“Loved,” Jack said, finding his voice. “Past tense.”
“Is that so?” Paull steepled his fingers, tapping the tips together ruminatively.
“It is, Dennis.”
“You can turn it on and off at will.” His tone made his skepticism clear. “You’d tell me if it were otherwise, wouldn’t you, Jack?”
“I would.” Jack nodded to the tape recorder on Paull’s desk. “Let’s get on with it.”
“We’re talking now of allegiance.” Paull turned his glass around and around on the desktop. “Speaking bluntly, my fear is that you’ll try to find her.”
“I’m your problem solver, Dennis. That’s why you hired me; that’s why I’m here.” But Jack now knew that Paull had a second agenda. In addition to being a fine administrator, he was an astute judge of human nature. Possibly the two facilities were intertwined. He knew full well how deep Jack’s love affair with Annika went. In addition, though he and Jack had never spoken of it, he suspected there was depth to Jack’s friendship with Annika’s grandfather, Dyadya Gourdjiev, murdered a year ago in Rome.
As if to prove Jack right, Paull said, “It’s not just Annika. Now that she’s shown her true colors, your relationship with her is, I think, complicated enough without members of her family further gumming up the works.”
“What works?” Jack said, a bit too sharply.
“Your thought processes.” Paull leaned forward suddenly, elbows on the desk. “Your intense loyalty is one of your strengths, Jack. But, in this case, I wonder if it might become a liability.”
“I haven’t thought about it,” Jack lied.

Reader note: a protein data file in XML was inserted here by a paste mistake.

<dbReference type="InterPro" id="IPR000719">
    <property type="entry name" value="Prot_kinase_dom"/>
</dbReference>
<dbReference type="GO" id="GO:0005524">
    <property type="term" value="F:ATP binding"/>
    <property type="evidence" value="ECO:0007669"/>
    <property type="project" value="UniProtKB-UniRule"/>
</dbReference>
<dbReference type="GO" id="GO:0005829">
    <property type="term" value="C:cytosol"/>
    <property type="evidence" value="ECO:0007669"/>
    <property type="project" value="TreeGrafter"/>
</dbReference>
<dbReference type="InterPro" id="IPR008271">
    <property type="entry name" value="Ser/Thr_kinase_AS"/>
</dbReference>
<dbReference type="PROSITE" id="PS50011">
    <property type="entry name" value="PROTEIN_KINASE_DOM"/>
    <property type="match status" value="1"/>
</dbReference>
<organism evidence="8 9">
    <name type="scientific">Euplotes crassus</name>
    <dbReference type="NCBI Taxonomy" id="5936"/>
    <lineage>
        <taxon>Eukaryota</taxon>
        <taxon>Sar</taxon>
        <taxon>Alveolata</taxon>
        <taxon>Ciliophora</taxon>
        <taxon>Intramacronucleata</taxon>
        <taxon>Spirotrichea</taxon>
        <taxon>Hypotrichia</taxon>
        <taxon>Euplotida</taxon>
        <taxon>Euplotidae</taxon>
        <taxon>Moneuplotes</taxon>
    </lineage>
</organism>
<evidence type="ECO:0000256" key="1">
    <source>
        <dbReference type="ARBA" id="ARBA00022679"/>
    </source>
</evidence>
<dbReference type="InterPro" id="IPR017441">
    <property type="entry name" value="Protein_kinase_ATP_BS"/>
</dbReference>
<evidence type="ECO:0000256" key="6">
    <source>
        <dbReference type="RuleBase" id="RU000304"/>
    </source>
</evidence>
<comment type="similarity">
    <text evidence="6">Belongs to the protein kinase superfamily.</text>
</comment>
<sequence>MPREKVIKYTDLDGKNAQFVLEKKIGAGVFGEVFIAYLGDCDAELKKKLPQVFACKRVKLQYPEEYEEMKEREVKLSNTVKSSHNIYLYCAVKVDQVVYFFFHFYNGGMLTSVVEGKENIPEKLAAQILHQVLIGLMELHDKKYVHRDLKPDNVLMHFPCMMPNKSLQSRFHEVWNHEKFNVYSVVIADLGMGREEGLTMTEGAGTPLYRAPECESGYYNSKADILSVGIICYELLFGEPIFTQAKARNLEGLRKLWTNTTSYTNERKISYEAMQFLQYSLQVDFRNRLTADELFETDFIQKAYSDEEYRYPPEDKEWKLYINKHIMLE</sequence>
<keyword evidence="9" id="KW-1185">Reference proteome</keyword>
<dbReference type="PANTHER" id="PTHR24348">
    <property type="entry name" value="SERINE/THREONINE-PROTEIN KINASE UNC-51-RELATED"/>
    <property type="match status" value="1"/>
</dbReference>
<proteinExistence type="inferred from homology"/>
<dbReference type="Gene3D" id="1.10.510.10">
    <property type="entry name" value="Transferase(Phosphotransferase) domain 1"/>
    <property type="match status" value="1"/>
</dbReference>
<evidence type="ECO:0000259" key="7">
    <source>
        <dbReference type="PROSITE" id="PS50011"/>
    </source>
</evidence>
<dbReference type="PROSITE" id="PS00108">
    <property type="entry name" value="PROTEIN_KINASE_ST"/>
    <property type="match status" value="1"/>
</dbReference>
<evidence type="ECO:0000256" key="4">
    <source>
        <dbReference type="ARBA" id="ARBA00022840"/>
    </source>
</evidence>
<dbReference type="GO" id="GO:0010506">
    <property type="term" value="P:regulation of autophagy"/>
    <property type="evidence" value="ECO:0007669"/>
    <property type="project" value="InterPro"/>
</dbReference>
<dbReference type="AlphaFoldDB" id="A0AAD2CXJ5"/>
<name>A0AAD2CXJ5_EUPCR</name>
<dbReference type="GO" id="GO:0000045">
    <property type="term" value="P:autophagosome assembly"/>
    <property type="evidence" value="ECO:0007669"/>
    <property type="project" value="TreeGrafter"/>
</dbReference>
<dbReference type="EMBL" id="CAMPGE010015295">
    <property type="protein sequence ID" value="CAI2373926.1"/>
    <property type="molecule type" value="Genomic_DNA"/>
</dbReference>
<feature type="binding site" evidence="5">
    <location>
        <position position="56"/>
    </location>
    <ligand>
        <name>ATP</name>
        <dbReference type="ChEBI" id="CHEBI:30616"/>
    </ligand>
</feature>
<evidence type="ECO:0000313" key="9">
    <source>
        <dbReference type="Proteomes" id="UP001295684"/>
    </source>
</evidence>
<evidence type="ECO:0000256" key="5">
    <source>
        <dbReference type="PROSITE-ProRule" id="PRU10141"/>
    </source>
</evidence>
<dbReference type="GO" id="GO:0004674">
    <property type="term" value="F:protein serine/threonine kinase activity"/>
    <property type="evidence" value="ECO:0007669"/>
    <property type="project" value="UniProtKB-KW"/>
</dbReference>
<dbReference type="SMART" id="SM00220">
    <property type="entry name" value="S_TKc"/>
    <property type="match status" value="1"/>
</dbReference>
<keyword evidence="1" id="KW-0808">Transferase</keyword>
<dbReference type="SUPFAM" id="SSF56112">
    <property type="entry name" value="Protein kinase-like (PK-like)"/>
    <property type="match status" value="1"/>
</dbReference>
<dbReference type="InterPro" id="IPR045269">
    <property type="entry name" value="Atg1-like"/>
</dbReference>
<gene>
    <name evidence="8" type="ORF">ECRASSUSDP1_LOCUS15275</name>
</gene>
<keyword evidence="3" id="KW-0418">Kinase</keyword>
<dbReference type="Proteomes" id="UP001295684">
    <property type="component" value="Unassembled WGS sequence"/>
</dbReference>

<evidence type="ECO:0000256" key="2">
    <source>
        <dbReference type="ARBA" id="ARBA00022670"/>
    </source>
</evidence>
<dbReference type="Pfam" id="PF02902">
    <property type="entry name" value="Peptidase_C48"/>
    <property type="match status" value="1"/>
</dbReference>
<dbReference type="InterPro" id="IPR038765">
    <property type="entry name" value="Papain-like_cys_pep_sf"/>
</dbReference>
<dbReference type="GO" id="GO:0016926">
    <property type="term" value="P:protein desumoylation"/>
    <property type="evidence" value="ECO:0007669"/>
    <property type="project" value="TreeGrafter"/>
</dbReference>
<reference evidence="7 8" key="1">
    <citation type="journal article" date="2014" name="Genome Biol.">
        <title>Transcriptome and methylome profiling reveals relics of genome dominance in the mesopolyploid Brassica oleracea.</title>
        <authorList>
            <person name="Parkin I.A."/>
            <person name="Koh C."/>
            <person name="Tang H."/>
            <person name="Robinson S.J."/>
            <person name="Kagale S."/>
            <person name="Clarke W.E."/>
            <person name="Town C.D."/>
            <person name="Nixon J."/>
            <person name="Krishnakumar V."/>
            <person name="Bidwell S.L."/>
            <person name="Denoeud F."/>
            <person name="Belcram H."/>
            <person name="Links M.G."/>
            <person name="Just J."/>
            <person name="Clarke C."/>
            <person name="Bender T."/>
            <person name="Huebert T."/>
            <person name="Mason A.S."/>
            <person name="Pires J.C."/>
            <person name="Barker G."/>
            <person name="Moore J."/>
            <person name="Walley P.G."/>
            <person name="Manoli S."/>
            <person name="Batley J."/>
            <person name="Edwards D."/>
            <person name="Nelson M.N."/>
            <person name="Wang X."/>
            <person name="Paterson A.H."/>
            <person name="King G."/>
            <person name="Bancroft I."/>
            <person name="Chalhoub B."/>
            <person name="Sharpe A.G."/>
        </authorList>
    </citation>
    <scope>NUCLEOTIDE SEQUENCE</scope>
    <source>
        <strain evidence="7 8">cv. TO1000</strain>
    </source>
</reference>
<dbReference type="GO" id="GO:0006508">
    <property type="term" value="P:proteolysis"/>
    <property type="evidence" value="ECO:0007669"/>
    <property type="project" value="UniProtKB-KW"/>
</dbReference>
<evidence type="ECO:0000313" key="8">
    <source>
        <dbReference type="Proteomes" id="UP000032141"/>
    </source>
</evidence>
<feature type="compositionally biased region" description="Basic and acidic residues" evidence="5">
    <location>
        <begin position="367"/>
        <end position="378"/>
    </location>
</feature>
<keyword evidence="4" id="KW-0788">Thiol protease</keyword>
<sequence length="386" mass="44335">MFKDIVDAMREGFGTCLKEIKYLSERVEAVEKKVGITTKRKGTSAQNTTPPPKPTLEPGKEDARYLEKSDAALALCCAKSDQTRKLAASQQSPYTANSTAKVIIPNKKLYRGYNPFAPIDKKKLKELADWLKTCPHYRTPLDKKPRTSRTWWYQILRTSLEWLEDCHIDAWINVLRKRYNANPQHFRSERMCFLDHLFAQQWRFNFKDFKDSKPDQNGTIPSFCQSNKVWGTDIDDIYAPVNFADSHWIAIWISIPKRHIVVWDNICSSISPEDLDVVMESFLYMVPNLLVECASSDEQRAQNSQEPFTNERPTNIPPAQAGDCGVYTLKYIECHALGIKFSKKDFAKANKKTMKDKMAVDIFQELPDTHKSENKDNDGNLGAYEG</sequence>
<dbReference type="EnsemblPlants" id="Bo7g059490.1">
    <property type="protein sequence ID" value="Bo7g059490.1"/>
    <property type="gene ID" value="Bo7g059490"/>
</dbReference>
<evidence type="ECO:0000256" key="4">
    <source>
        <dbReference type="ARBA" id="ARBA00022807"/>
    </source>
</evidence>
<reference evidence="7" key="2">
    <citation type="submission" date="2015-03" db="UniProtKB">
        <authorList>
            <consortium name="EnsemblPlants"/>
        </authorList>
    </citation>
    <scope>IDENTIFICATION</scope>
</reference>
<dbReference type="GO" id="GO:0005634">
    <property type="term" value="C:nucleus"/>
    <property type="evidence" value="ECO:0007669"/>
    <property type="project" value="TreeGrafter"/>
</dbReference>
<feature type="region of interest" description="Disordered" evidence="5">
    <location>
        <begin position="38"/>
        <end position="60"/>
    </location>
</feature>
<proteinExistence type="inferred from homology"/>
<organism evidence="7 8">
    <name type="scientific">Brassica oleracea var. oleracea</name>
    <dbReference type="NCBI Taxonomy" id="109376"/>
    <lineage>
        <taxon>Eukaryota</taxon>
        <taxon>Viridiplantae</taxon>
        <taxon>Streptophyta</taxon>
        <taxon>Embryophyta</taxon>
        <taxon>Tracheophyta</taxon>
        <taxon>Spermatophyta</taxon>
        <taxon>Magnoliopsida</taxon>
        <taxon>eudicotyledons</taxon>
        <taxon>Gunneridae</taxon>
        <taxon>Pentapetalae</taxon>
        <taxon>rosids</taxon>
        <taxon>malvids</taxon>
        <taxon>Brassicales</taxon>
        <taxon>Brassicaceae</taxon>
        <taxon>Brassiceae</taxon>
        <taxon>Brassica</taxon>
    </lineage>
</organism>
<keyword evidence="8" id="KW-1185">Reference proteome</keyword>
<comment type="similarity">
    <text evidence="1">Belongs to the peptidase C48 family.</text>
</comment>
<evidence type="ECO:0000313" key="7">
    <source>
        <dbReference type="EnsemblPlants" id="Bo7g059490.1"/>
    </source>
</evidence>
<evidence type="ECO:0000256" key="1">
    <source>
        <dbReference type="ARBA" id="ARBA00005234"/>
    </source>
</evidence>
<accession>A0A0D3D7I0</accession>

Under Paull’s penetrating gaze, he reached out and depressed the “play” button. Legere’s plummy voice rolled out across the wood-paneled study:
“He must have heard me because he swung the M82A3 Special Application scoped rifle right into my face—”
Jack stiffened. “That’s a U.S. Marine weapon.”
Paull nodded, silent.
“Beneath this thick bandage the wound is horrendous.”
“Legere was pointing to his cheek,” Paull said.
“I’ll need plastic surgery. I can’t go back into the field with this on my face. How would I ever melt into a crowd? It’s like a neon sign.”
Paull’s voice on the tape said, “The sniper,” guiding Legere back on track.
Legere: “Yes, well, I hope he was a better sniper than he was a hand-to-hand fighter.”
Paull: “And yet you killed him.”
Legere: “An accident. I hit him, his knees buckled, and he fell against the concrete parapet. The back of his head split open.”
Paull: “Pity he couldn’t tell you who he worked for.”
Legere: “I know who he worked for: the Syrian.”
Paull: “Have you brought me proof?”
Legere: “The sniper’s rifle. Who else but the Syrian would have access to a U.S. Marine rifle?”
Paull: “Please continue.”
Legere: “I found the sniper after twenty minutes of recon of the rdv’s immediate area. It was now one hundred hours. I went into the club.”
Legere: “WTF. It’s at Thonglor Soi 10. Very farang friendly, so I felt right at home. Lots of girls in shorts cut so high you can see the lower hemis of their ass cheeks. They’re all dancing in super high heels, though God alone knows how. Snotty kids, anyway.”
Paull: “Your contact, Legere.”
Legere: “Right. I bellied up at the far end of the neon-lit bar, just as plan